“Have you met Mark Twain?” a student asked when I showed a high school English class of mine the photo below. No doubt meeting the great author in person would have been an interesting experience but this photo was taken in Hannibal Missouri more than a hundred years after Mark Twain died in 1910. Although I didn’t meet Mark Twain in person the main character in my upcoming novel Lost on the Prairie does.
The man I’m posing with is actor Richard Garey. I attended his one-man show about Mark Twain. Standing on a stage crammed with Twain memorabilia, Richard did a lively and educational re-creation of one of Mark Twain’s lectures. Mark Twain travelled across the United States entertaining crowds of people in the late 1800s.
In my novel Lost on the Prairie, coming out this spring, my hero Peter meets Mark Twain in an elevator in a hotel in Minneapolis. It is 1907 just three years before the writer’s death. Of course, I have no idea if Mark Twain was in Minneapolis that year. He certainly wasn’t there on an official visit to promote his books, because those visits are all a matter of public record.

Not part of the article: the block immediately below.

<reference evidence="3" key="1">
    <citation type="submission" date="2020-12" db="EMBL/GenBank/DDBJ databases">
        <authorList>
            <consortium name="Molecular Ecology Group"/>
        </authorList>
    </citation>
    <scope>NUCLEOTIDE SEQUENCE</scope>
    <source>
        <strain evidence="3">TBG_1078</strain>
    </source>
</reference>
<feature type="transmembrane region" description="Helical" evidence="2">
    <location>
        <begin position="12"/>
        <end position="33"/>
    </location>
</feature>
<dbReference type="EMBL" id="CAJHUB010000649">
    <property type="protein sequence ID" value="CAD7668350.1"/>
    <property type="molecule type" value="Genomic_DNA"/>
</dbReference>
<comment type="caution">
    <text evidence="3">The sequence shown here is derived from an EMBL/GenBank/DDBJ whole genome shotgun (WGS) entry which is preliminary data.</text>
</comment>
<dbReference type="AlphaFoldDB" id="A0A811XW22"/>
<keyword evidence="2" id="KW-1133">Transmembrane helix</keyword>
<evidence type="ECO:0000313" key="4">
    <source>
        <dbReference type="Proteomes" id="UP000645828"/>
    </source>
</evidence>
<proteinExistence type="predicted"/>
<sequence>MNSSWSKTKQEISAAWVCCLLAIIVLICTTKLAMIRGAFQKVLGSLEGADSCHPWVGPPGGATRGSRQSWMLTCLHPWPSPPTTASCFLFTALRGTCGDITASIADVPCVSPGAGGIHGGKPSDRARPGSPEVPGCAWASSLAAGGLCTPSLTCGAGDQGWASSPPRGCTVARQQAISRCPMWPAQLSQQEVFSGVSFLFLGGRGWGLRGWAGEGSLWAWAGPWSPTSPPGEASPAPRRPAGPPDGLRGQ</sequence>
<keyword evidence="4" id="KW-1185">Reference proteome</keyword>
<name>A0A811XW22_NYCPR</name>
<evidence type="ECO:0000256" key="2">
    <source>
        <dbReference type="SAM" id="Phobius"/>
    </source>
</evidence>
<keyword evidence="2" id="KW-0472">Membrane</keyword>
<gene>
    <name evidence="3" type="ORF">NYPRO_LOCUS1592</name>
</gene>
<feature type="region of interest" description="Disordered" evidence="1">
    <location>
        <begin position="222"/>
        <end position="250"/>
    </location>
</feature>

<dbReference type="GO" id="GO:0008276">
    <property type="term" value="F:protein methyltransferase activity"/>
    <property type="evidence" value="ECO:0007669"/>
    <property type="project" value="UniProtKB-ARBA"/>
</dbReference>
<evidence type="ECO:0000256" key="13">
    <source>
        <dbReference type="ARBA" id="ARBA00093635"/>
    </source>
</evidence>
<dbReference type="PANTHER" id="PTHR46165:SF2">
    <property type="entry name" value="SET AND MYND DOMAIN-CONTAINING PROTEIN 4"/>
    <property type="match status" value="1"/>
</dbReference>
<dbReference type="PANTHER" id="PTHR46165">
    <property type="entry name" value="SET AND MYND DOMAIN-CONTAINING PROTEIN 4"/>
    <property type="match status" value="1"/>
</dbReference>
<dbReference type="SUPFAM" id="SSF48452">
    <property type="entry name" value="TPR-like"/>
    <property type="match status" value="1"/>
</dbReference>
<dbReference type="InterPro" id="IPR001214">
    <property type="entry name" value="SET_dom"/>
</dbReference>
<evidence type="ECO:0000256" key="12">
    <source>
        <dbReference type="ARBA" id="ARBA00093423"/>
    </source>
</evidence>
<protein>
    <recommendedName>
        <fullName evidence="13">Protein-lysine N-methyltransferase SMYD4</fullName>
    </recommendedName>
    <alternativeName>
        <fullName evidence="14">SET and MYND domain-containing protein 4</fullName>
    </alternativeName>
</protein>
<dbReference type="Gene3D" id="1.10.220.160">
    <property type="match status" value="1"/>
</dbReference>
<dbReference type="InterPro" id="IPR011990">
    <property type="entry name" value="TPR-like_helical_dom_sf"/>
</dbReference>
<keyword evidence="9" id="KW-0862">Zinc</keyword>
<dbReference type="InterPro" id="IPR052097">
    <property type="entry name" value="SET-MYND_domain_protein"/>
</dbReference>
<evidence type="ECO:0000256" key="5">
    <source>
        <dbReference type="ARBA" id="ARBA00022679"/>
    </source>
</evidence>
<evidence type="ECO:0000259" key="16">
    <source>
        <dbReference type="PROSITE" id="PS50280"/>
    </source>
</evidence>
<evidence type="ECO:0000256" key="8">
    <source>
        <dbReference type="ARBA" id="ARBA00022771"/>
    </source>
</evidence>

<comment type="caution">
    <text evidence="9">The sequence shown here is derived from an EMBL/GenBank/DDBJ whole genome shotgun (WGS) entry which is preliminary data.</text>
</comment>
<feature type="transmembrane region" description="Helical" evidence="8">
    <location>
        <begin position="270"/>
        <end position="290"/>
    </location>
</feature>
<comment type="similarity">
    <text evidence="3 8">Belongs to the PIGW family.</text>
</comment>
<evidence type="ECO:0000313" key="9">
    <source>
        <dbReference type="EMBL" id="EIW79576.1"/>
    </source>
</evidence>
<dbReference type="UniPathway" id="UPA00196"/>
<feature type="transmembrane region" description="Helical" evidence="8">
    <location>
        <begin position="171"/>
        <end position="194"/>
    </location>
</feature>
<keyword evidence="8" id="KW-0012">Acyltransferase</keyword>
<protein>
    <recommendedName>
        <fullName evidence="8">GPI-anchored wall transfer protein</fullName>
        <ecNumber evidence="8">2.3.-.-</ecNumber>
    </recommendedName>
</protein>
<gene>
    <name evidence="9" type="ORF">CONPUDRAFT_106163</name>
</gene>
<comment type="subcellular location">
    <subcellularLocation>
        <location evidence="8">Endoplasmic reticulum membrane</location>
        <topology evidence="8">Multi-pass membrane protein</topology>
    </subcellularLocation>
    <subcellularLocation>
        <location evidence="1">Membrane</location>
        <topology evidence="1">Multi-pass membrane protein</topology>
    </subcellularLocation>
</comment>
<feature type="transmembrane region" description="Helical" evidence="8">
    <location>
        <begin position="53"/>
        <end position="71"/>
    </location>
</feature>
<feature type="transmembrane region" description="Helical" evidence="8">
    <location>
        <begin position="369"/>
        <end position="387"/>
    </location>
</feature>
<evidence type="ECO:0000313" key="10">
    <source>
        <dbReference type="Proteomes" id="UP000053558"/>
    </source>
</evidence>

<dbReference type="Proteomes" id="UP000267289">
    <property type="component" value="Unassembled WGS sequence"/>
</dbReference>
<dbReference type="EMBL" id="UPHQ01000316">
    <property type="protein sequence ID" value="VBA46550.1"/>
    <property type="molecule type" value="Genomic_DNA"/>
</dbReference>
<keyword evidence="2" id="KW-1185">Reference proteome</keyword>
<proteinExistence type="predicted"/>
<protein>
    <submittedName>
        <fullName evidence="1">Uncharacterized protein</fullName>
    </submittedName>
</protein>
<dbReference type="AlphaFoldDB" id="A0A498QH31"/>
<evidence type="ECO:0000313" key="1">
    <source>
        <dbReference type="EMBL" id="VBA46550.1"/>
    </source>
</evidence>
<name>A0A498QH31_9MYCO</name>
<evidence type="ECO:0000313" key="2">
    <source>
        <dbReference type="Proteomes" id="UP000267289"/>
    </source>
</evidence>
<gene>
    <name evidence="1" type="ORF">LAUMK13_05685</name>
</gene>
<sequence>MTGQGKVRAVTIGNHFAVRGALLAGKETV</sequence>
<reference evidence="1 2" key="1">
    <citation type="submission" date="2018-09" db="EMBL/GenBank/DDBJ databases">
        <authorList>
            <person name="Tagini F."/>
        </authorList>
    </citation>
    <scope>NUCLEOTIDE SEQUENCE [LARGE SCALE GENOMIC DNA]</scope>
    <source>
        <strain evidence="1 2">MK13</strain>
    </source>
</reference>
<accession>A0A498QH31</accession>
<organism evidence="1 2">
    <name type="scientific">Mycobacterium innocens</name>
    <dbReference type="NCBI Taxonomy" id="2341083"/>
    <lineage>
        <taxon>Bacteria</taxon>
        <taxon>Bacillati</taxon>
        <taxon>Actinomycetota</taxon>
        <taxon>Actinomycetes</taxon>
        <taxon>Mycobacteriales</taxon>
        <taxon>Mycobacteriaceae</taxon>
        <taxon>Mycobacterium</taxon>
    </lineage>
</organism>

But he had been in Minneapolis quite a few times and had always stayed at the West Hotel which is where he meets my book’s hero Peter. So it was possible for me to imagine that he may have made a personal trip to Minneapolis in 1907.
When I attended the Mark Twain drama performance in Hannibal I learned lots of interesting things about the author. He was born and died in years when Halley’s Comet passed by the earth. Due to his wife Olivia’s influence, he became a slavery abolitionist. Twain was a pipe smoker and loved cats. He was a poor financier and lost a great deal of money investing in various inventions. I knew Mark Twain was a pseudonym for Samuel Clemens but I found out Twain used another pseudonym as well Thomas Jefferson Snodgrass.
For the purposes of my novel, I needed to learn about Mark Twain’s family life and it was very tragic. In 1907 when my novel takes place he was struggling with the deaths and illnesses of his wife and three daughters and was dealing with it by drinking too much.
Meeting Mark Twain causes my novel’s character Peter to reflect on how life circumstances can change a person. Peter thinks about how his experience of being lost on the prairie has changed him.